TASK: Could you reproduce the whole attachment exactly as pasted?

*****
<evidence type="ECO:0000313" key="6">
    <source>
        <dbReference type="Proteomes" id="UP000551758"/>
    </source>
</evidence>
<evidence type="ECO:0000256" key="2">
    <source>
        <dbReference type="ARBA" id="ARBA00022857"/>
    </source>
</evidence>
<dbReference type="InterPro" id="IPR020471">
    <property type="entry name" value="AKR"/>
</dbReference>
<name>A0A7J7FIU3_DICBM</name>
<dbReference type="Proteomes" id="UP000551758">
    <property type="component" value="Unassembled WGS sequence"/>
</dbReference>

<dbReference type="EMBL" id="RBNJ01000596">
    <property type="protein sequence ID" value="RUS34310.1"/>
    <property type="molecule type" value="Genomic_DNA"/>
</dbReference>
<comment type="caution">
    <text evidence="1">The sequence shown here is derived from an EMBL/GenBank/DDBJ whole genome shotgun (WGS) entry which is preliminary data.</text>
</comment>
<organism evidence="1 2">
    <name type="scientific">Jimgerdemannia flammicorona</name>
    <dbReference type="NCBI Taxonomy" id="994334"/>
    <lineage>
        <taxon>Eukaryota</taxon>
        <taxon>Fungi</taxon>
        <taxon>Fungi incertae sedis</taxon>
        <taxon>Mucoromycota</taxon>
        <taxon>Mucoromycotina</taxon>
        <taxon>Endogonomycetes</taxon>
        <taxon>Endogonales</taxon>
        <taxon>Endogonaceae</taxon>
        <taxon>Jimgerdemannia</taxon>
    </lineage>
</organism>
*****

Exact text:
<evidence type="ECO:0000313" key="6">
    <source>
        <dbReference type="Proteomes" id="UP000551758"/>
    </source>
</evidence>
<evidence type="ECO:0000256" key="2">
    <source>
        <dbReference type="ARBA" id="ARBA00022857"/>
    </source>
</evidence>
<dbReference type="InterPro" id="IPR020471">
    <property type="entry name" value="AKR"/>
</dbReference>
<name>A0A7J7FIU3_DICBM</name>
<dbReference type="Proteomes" id="UP000551758">
    <property type="component" value="Unassembled WGS sequence"/>
</dbReference>

<dbReference type="EMBL" id="RBNJ01000596">
    <property type="protein sequence ID" value="RUS34310.1"/>
    <property type="molecule type" value="Genomic_DNA"/>
</dbReference>
<comment type="caution">
    <text evidence="1">The sequence shown here is derived from an EMBL/GenBank/DDBJ whole genome shotgun (WGS) entry which is preliminary data.</text>
</comment>
<organism evidence="1 2">
    <name type="scientific">Jimgerdemannia flammicorona</name>
    <dbReference type="NCBI Taxonomy" id="994334"/>
    <lineage>
        <taxon>Eukaryota</taxon>
        <taxon>Fungi</taxon>
        <taxon>Fungi incertae sedis</taxon>
        <taxon>Mucoromycota</taxon>
        <taxon>Mucoromycotina</taxon>
        <taxon>Endogonomycetes</taxon>
        <taxon>Endogonales</taxon>
        <taxon>Endogonaceae</taxon>
        <taxon>Jimgerdemannia</taxon>
    </lineage>
</organism>